The participants of this study were given doses of 2,000 international units (IU) every day. However, many medical experts believe that such a high amount of vitamin E is unsafe.(8) Taking more than 1,000 IU per day is said to be risky for those who have cardiovascular disease and are on blood thinners. This high level of vitamin E also increases the risk of developing prostate cancer.
Nevertheless, regardless of your medical condition or your age, it is still necessary to get sufficient vitamin E in your diet. It is rare to have vitamin E deficiency, but it may still happen in people who are on low-fat diets. If you are interested in taking extra vitamin E, then you should consult your doctor.
Naturally, vitamin E can be found in the following foods:
- Nuts and seeds
- Vegetables such as bell peppers and spinach
- Dark-colored fruits such as avocados, blackberries, and blueberries
Similar to vitamin E, vitamin K is also said to have benefits for your brain health. Typically vitamin K is associated with strong bones, but at the same time, this vitamin is necessary for your brain as well.
Studies have shown that vitamin K has an influence on sphingolipids, which are a type of fatty acid compound found in the brain cell membranes. A study carried out by the Université de Montréal in Canada explored the role of vitamin K as an essential nutrient in brain function.(9)
In order to determine this association, the researching team looked at 192 people who were equal to or older than 65 years of age. The study, known as the CLIP study, found that an increased intake of dietary phylloquinone led to better cognition and behavior in elderly patients.(10)
The foundational vitamins of B, C, E, and K, are known to have many important roles to play in the body, including boosting your brain function. However, at the same time it is also important to follow a healthy lifestyle, regular exercise, getting enough sleep, and of course, having a healthy diet that includes whole and unprocessed foods.
Protecting and boosting brain function is important for all of us, not just the elderly. You can definitely benefit immensely from taking supplements of these brain vitamins, but only after consulting your doctor.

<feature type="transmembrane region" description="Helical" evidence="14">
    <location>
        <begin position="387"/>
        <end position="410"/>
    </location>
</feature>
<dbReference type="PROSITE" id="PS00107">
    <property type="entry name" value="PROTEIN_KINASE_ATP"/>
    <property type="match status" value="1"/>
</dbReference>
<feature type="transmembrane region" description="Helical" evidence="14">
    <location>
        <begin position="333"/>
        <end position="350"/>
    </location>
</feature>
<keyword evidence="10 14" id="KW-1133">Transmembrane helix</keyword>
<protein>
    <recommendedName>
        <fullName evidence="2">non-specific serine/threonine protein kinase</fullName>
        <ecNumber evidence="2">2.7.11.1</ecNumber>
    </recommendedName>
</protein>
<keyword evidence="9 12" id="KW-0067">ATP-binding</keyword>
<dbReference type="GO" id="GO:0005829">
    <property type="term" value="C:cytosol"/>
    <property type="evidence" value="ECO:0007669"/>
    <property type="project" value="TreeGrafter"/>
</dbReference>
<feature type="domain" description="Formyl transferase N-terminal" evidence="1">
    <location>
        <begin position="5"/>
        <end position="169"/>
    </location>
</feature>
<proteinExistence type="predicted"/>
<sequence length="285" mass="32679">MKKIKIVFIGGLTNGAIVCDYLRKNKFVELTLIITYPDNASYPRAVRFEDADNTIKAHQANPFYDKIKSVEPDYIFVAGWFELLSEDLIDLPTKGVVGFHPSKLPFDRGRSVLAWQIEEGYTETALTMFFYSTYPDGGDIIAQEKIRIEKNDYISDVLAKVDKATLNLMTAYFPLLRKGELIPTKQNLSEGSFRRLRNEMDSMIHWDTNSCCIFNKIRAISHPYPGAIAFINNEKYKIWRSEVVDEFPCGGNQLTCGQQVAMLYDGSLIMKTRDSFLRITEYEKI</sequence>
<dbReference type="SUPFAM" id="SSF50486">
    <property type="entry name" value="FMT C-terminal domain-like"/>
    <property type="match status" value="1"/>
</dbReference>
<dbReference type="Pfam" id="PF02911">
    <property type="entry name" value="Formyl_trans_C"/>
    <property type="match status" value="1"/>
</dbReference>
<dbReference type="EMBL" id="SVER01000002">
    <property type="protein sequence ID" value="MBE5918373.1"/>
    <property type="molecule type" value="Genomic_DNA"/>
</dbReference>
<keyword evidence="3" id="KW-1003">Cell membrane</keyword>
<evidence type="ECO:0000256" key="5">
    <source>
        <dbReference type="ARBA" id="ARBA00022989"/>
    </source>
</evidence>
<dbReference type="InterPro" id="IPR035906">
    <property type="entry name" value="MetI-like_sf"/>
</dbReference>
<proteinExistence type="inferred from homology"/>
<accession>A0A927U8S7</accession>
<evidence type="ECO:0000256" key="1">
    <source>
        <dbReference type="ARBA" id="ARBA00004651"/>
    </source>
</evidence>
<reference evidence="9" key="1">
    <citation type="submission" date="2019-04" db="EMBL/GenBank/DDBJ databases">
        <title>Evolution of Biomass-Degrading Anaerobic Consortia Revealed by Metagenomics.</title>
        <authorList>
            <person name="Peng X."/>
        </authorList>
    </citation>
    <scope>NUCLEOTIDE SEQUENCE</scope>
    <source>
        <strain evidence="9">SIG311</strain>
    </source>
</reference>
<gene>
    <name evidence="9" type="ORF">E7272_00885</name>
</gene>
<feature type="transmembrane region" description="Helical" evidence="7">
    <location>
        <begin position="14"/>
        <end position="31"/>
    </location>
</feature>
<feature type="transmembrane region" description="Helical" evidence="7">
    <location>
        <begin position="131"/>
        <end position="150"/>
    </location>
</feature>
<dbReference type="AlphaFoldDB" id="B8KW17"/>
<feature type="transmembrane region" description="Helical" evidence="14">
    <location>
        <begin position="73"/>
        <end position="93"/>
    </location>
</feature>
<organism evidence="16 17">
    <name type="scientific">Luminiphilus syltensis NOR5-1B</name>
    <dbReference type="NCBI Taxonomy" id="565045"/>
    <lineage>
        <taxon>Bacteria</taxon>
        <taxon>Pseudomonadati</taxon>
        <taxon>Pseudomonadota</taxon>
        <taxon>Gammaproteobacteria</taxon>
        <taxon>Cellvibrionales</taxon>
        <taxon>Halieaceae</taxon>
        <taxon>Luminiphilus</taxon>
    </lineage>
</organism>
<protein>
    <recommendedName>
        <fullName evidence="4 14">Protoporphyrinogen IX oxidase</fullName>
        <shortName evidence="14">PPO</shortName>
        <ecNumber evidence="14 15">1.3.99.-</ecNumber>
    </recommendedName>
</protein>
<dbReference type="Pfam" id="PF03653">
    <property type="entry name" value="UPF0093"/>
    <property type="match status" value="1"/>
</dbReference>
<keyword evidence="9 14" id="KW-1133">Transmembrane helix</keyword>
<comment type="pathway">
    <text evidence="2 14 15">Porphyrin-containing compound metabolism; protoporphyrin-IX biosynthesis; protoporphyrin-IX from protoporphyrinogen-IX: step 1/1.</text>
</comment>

- Raichle, M.E., 2010. Two views of brain function. Trends in cognitive sciences, 14(4), pp.180-190.
- Health Quality Ontario, 2013. Vitamin B12 and cognitive function: an evidence-based analysis. Ontario health technology assessment series, 13(23), p.1.
- Rathod, R., Kale, A. and Joshi, S., 2016. Novel insights into the effect of vitamin B 12 and omega-3 fatty acids on brain function. Journal of biomedical science, 23(1), p.17. Ford, A.H., Garrido, G.J., Beer, C., Lautenschlager, N.T., Arnolda, L., Flicker, L. and Almeida, O.P., 2012. Homocysteine, grey matter and cognitive function in adults with cardiovascular disease. PloS one, 7(3).
- Travica, N., Ried, K., Sali, A., Scholey, A., Hudson, I. and Pipingas, A., 2017. Vitamin C status and cognitive function: a systematic review. Nutrients, 9(9), p.960.
- Hansen, S.N., Tveden-Nyborg, P. and Lykkesfeldt, J., 2014. Does vitamin C deficiency affect cognitive development and function?. Nutrients, 6(9), pp.3818-3846.
- Dysken, M.W., Sano, M., Asthana, S., Vertrees, J.E., Pallaki, M., Llorente, M., Love, S., Schellenberg, G.D., McCarten, J.R., Malphurs, J. and Prieto, S., 2014. Effect of vitamin E and memantine on functional decline in Alzheimer disease: the TEAM-AD VA cooperative randomized trial. Jama, 311(1), pp.33-44.
- Publishing, H. (2020). Mind and memory supplement scorecard – Harvard Health. [online] Harvard Health. Available at: https://www.health.harvard.edu/mind-and-mood/mind-and-memory-supplement-scorecard [Accessed 22 Jan. 2020].
- Ferland, G., 2012. Vitamin K, an emerging nutrient in brain function. Biofactors, 38(2), pp.151-157.
- Chouet, J., Ferland, G., Féart, C., Rolland, Y., Presse, N., Boucher, K., Barberger-Gateau, P., Beauchet, O. and Annweiler, C., 2015. Dietary vitamin K intake is associated with cognition and behaviour among geriatric patients: the CLIP study. Nutrients, 7(8), pp.6739-6750.